At the movies in Wroclaw

While I was in Wroclaw last month, I headed over to the movies. It has been a while since I have been to the cinema and in Poland it has been even longer since I have seen a feature length film. Last year’s Och Karol 2 (which incidentally I saw in Wroclaw) was a fantastic film, so this year’s choice was a bit of a surprise, in fact a complete about turn. From Comedy to a film set in WWII.

In January, I saw the Polish nomination for this year’s foreign language Oscar, W ciemnościIn Darkness. A brilliant film set in Polish Lwow (today’s Lviv) during WWII when this part (of then) Poland was occupied by Germany. It told the true story of a local man who hid some of the Lwow’s Jew’s in the city’s sewage system during the German occupation. I have not seen the other nominations for this year’s foreign language award, but if they are anything up to the standard of In Darkness, then it will be a tough fight!

The film is brilliant. And I did not watch it with any English subtitles. In fact, the film had dialogues in Polish, Lithuanian, German, Russian and Hebrew. No English, and yet, I understood the bulk of the film. And yes, the film was horrific at times. The subject mater, dealing with WWII, made the film brutal. For a Polish audience, this is normal, for me, someone who is new to Poland, it was horrific. But fascinating at the same time. You see, the was no glamourisation in the film nor was there any sugar coating of the facts that occurred. In the sewer, the entrapped people lived out their lives. Laughing, crying, arguing, making love, giving birth. It was a small village under the city. And it was life, recorded.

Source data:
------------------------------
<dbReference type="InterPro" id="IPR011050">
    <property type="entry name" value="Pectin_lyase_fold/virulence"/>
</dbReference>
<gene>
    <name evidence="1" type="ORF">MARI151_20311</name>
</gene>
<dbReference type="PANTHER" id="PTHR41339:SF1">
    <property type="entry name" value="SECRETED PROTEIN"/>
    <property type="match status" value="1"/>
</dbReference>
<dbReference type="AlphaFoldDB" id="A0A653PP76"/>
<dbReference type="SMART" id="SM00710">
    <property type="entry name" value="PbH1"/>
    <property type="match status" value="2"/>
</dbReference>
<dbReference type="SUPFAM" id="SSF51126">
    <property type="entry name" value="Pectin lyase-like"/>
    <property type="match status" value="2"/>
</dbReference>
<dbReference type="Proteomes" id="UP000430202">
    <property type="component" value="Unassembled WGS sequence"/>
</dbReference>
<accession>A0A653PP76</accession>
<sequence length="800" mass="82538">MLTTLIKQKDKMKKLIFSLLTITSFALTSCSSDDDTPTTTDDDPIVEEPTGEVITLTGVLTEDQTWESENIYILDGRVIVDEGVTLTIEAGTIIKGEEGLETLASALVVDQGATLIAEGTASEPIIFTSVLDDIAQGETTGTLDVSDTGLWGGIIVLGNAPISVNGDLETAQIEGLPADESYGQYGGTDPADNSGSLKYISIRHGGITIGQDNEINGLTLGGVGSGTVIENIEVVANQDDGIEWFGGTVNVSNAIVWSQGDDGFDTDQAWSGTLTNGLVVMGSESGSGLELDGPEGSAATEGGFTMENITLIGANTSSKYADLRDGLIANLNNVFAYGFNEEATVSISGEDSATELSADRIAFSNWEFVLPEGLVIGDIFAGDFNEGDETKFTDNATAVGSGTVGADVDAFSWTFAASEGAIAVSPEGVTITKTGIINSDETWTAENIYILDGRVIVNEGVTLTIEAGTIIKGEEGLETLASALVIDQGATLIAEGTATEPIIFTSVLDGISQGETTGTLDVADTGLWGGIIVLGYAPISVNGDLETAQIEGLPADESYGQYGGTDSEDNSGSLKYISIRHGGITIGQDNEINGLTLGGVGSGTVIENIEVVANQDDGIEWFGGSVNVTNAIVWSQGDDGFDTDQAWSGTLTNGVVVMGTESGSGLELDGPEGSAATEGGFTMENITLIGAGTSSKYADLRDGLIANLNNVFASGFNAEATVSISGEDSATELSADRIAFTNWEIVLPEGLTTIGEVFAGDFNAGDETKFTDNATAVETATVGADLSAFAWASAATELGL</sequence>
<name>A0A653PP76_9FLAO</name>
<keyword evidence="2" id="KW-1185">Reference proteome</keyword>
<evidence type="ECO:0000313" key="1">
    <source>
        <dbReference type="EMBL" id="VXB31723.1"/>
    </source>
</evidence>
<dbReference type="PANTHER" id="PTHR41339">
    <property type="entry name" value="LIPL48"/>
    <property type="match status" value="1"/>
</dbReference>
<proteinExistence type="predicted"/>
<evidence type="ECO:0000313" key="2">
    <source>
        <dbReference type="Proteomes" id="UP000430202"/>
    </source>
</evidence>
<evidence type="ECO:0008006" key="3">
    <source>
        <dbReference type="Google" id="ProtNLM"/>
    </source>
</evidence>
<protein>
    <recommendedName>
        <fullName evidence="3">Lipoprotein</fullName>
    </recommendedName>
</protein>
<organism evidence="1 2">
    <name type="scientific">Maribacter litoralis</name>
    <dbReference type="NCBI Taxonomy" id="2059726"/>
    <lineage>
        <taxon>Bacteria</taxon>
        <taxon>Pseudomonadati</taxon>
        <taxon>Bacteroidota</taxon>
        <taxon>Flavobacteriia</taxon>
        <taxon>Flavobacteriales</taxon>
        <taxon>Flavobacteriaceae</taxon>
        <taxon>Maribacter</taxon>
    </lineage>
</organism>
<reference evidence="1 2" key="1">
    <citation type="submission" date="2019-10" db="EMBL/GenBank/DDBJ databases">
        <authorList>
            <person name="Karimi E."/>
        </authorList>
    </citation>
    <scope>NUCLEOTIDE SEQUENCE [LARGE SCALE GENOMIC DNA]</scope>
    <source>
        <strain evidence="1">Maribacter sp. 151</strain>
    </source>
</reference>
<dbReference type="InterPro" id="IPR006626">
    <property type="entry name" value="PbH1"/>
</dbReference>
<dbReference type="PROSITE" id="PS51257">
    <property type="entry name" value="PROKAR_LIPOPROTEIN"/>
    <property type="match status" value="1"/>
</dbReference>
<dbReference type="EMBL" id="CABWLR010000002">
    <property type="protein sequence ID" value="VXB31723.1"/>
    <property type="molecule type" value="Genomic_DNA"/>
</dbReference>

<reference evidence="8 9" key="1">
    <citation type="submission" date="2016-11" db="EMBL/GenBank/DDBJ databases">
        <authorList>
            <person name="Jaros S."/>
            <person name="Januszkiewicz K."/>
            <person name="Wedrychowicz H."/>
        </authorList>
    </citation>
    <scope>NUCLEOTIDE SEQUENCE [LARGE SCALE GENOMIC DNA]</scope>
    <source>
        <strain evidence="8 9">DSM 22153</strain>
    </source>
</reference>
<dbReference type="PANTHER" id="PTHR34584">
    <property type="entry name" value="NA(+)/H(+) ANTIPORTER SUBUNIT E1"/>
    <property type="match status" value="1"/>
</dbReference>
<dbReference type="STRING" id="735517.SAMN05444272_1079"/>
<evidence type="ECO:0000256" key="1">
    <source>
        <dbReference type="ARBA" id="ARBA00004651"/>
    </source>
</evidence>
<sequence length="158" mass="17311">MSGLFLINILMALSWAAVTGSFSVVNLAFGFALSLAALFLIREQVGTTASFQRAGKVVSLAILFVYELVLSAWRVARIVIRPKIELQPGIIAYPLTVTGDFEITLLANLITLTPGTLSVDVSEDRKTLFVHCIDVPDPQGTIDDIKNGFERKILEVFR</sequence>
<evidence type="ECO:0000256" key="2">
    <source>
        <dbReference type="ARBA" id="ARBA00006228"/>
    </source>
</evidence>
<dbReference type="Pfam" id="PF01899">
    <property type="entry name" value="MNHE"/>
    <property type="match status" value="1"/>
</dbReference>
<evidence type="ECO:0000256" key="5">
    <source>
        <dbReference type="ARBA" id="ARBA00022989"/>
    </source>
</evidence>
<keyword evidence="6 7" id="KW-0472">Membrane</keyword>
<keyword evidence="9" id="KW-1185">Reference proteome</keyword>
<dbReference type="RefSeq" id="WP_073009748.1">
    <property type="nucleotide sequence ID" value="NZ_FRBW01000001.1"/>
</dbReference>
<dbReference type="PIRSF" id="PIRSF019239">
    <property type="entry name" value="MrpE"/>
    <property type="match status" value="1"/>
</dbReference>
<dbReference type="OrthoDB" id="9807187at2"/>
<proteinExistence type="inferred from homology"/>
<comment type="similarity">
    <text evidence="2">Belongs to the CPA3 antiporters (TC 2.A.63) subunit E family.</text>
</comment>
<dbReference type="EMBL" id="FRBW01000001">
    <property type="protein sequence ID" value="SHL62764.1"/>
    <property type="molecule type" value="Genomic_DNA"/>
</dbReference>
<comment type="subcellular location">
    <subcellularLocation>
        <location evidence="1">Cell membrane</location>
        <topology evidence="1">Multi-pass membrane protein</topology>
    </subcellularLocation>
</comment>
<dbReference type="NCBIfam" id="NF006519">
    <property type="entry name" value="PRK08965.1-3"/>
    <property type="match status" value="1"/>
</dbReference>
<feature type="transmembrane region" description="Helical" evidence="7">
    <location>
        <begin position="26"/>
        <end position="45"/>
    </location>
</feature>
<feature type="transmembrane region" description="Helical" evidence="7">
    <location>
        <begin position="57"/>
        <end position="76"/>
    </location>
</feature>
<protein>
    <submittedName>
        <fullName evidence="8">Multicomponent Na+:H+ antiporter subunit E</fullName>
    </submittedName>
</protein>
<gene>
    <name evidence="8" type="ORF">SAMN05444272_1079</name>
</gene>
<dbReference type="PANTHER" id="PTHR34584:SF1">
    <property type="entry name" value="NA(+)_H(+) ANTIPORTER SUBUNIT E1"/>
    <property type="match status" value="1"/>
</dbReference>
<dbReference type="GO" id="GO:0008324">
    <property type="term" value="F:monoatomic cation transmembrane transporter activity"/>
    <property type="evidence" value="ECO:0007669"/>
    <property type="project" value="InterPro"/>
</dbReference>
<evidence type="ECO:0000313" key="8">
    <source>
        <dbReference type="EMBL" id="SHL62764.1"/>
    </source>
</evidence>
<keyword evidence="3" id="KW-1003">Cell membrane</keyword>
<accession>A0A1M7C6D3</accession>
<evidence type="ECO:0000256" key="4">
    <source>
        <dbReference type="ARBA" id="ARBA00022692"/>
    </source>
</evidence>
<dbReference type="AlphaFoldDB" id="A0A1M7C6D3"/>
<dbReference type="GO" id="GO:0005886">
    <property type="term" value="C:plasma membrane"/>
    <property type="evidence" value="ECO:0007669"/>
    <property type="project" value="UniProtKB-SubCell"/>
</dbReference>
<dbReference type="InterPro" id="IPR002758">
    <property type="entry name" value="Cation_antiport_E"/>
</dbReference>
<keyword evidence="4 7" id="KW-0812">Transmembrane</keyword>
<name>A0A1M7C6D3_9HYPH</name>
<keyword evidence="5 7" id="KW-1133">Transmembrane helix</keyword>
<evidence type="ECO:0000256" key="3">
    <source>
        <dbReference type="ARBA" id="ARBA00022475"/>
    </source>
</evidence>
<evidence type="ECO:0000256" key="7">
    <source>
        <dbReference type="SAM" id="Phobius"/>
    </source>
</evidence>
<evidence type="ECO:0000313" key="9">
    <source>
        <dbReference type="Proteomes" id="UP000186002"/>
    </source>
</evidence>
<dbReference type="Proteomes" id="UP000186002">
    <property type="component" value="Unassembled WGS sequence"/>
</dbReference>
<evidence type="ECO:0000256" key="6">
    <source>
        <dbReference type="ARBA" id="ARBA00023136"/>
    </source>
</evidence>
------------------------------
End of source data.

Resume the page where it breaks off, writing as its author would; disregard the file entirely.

Compared to last year’s choice, W ciemności is a very different story to watch, but like Och Karol, I enjoyed it immensely. Fro very different reasons, but seeing these two films have shown me the contradiction and the depth in Poland’s film output. For starters, it is shot beautifully, as slick as any Hollywood production. And to think this portrayed a sewer system, so with all the water around, the set must have been a nightmare to shoot in. This film had a budget, but it was used well. The acting is brilliant (remember, I understood the film without the subtitles) and the portrayal of the characters on screen is so vivid.

So what next when I head off to Poland in February? Another film or something different? Erm, I’m not sure. These plans are exactly that, plans, that often go awry. The best thing however is to let me follow the wind and to see what happens on the day itself. I will keep you all informed about my next trip.

But back to the subject at hand. If you get the chance to see this film, do! It is brilliant! Epic, tragic, and a story about human courage and warmth in the face of adversity. Well worth the trip to the flicks! Just see it, my first (and very hearty) recommendation for 2012!

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4 Comments

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4 responses to “At the movies in Wroclaw

  1. Mary

    I did once meet the director of the movie Agnieska Holland at the premiere of Copying Beethovan.

  2. It is a movie I would love to see someday. Incredible that you understood and enjoyed it without subtitles.

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